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The Python “crypt” module, which wraps the C library crypt(3) function, requires that you provide it with a “salt” argument, which should be a random string of certain characters in most cases. However, the Python library doesn't provide a helper for building such a salt. Not a big deal to write code to generate in a world of PDP-11s where you only need 2 salt characters. But in today's world, you probably want to be using SHA512-based password hashing in Modular Crypt Format, which is hard to find documentation on.

So I just submitted a patch to the Python bug tracker, and asked for comments, on a patch to add a “mksalt()” helper to the crypt library, and make a strong salt be selected if no salt argument is passed to “crypt.crypt()”. Read on for more information.

As you may know, this library routine is used for dealing with passwords as stored in the Unix “/etc/shadow” file. Additionally, it's just a really good way of storing a password on a server, in such a way that you can check user entry for validity, without storing the unencrypted password. This has come quite into the public view with the recent exposure of many users passwords on a large public website.

But as part of that discussion, there was also discussion about the difficulty of cracking passwords that are stored hashed. A 2TB hard drive can store quite a large database of common passwords, including all 4096 (12 bits) of salted variants in the traditional 2-character salt.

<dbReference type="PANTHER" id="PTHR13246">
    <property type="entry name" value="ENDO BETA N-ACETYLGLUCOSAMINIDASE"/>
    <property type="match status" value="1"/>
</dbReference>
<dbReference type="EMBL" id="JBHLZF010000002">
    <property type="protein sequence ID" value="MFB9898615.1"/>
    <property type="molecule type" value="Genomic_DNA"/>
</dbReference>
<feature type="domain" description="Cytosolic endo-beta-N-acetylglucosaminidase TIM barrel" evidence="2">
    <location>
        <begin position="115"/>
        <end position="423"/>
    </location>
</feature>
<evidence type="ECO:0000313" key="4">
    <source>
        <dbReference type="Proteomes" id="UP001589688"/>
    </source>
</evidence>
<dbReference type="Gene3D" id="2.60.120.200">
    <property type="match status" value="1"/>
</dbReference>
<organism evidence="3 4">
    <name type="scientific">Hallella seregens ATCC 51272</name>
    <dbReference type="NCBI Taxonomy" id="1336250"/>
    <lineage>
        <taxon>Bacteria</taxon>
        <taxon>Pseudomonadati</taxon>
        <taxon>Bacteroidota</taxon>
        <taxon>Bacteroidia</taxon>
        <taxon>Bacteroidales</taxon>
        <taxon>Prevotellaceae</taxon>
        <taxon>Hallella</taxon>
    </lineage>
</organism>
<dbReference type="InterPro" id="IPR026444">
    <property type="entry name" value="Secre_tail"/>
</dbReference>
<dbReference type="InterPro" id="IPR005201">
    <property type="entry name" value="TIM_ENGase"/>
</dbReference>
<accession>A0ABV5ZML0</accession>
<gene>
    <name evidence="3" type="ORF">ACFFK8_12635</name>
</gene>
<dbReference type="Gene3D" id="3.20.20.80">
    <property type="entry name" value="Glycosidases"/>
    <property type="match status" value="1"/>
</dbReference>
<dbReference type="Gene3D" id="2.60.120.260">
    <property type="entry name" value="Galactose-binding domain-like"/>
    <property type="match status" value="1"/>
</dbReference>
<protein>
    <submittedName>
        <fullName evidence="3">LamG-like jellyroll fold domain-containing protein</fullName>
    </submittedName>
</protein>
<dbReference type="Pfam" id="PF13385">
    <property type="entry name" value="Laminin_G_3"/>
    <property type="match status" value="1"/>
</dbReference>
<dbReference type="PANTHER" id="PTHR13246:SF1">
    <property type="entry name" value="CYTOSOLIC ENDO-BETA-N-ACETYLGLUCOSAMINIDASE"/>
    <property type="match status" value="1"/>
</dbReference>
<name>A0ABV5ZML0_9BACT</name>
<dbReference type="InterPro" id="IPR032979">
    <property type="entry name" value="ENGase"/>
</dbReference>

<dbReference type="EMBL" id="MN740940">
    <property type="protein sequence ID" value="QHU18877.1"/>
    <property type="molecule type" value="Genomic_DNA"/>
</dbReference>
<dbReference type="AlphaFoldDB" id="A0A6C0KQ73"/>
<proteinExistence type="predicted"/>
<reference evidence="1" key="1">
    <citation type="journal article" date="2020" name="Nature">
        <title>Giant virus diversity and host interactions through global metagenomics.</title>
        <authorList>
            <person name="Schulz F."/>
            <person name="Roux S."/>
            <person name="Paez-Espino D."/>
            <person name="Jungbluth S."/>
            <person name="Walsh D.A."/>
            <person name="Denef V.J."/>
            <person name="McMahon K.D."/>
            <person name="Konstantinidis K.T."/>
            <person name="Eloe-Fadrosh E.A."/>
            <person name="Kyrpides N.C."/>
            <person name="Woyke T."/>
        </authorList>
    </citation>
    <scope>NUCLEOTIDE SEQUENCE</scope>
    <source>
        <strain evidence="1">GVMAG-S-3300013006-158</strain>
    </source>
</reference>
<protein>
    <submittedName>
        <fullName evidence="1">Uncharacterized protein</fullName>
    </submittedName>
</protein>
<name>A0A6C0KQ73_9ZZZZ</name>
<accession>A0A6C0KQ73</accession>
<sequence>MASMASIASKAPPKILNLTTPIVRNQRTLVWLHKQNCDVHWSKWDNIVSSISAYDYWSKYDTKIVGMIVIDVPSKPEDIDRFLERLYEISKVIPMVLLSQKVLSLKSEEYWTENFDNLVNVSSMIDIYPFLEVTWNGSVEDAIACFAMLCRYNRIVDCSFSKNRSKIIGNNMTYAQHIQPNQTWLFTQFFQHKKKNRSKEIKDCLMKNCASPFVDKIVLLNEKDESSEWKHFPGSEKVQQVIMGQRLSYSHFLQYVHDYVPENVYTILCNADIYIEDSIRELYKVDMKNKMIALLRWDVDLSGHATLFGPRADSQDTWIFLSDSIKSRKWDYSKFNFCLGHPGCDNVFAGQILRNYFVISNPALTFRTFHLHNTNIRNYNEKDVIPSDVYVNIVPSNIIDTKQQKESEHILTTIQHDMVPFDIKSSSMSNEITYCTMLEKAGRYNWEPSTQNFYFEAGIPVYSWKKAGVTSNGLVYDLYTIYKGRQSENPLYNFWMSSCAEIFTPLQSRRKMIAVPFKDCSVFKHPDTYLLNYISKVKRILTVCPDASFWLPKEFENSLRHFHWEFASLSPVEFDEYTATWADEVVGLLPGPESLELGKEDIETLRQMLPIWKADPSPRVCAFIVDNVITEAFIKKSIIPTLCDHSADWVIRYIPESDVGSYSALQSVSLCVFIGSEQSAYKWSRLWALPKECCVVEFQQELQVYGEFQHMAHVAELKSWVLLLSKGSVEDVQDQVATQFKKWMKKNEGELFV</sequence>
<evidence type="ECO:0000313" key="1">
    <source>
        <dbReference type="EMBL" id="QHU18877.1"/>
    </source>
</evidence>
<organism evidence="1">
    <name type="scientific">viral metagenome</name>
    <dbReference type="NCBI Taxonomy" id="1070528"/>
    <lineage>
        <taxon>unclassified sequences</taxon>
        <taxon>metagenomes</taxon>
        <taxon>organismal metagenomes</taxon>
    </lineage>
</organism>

My searching for documentation of the more secure salting formats, called “Modular Crypt Format”, found very little of use. So not only is it something that just seems to be missing from the Python standard library, it's something that's hard to reproduce independently, and critical to security.

So I've added a method called “mksalt()”, which you can specify a method to, or if you don't specify a method it will select the strongest one available to your platform. Additionally, I made it so that if no salt is specified to the “crypt.crypt()” call, it will get a strong salt for you. For example:

>>> crypt.mksalt()
>>> crypt.crypt('password')[:50]
>>> crypt.crypt('password', crypt.METHOD_MD5)
>>> crypt.crypt('password', crypt.mksalt(crypt.METHOD_CRYPT))

So it's now easy to create very secure hashes of passwords for storage in your user databases.

Please comment on the bug-tracker for Issue 10924 or the python-ideas mailing list post I have made for my patch.

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